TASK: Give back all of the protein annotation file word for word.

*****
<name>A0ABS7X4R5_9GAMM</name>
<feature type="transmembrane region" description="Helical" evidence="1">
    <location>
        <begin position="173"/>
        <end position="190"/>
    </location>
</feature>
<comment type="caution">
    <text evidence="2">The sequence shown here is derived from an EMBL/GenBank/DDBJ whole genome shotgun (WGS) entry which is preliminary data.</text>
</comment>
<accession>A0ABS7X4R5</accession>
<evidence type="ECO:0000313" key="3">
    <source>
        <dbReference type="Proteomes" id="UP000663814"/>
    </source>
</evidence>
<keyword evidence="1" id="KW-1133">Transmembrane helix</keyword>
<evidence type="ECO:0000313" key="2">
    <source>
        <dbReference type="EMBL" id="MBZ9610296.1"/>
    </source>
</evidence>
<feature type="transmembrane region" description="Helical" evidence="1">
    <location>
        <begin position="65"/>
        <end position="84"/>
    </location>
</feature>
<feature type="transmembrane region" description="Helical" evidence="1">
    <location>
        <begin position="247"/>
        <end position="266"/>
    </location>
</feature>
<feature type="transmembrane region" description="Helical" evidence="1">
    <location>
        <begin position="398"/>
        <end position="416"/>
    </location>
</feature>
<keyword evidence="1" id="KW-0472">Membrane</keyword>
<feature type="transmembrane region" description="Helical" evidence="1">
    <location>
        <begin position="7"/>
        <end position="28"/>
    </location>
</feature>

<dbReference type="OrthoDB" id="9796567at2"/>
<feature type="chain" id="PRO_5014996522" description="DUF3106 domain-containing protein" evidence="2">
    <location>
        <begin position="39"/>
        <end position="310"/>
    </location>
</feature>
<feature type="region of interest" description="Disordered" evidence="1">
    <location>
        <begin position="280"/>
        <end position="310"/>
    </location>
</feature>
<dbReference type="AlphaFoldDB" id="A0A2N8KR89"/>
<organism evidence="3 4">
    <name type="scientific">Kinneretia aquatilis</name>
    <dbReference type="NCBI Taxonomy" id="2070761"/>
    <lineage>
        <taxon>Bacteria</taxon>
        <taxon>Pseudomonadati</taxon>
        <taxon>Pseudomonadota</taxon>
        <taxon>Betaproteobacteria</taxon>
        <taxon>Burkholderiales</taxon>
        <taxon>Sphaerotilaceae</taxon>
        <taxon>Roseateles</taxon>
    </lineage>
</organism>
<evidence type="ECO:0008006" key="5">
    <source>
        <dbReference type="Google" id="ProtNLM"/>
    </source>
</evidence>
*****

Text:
<name>A0ABS7X4R5_9GAMM</name>
<feature type="transmembrane region" description="Helical" evidence="1">
    <location>
        <begin position="173"/>
        <end position="190"/>
    </location>
</feature>
<comment type="caution">
    <text evidence="2">The sequence shown here is derived from an EMBL/GenBank/DDBJ whole genome shotgun (WGS) entry which is preliminary data.</text>
</comment>
<accession>A0ABS7X4R5</accession>
<evidence type="ECO:0000313" key="3">
    <source>
        <dbReference type="Proteomes" id="UP000663814"/>
    </source>
</evidence>
<keyword evidence="1" id="KW-1133">Transmembrane helix</keyword>
<evidence type="ECO:0000313" key="2">
    <source>
        <dbReference type="EMBL" id="MBZ9610296.1"/>
    </source>
</evidence>
<feature type="transmembrane region" description="Helical" evidence="1">
    <location>
        <begin position="65"/>
        <end position="84"/>
    </location>
</feature>
<feature type="transmembrane region" description="Helical" evidence="1">
    <location>
        <begin position="247"/>
        <end position="266"/>
    </location>
</feature>
<feature type="transmembrane region" description="Helical" evidence="1">
    <location>
        <begin position="398"/>
        <end position="416"/>
    </location>
</feature>
<keyword evidence="1" id="KW-0472">Membrane</keyword>
<feature type="transmembrane region" description="Helical" evidence="1">
    <location>
        <begin position="7"/>
        <end position="28"/>
    </location>
</feature>

<dbReference type="OrthoDB" id="9796567at2"/>
<feature type="chain" id="PRO_5014996522" description="DUF3106 domain-containing protein" evidence="2">
    <location>
        <begin position="39"/>
        <end position="310"/>
    </location>
</feature>
<feature type="region of interest" description="Disordered" evidence="1">
    <location>
        <begin position="280"/>
        <end position="310"/>
    </location>
</feature>
<dbReference type="AlphaFoldDB" id="A0A2N8KR89"/>
<organism evidence="3 4">
    <name type="scientific">Kinneretia aquatilis</name>
    <dbReference type="NCBI Taxonomy" id="2070761"/>
    <lineage>
        <taxon>Bacteria</taxon>
        <taxon>Pseudomonadati</taxon>
        <taxon>Pseudomonadota</taxon>
        <taxon>Betaproteobacteria</taxon>
        <taxon>Burkholderiales</taxon>
        <taxon>Sphaerotilaceae</taxon>
        <taxon>Roseateles</taxon>
    </lineage>
</organism>
<evidence type="ECO:0008006" key="5">
    <source>
        <dbReference type="Google" id="ProtNLM"/>
    </source>
</evidence>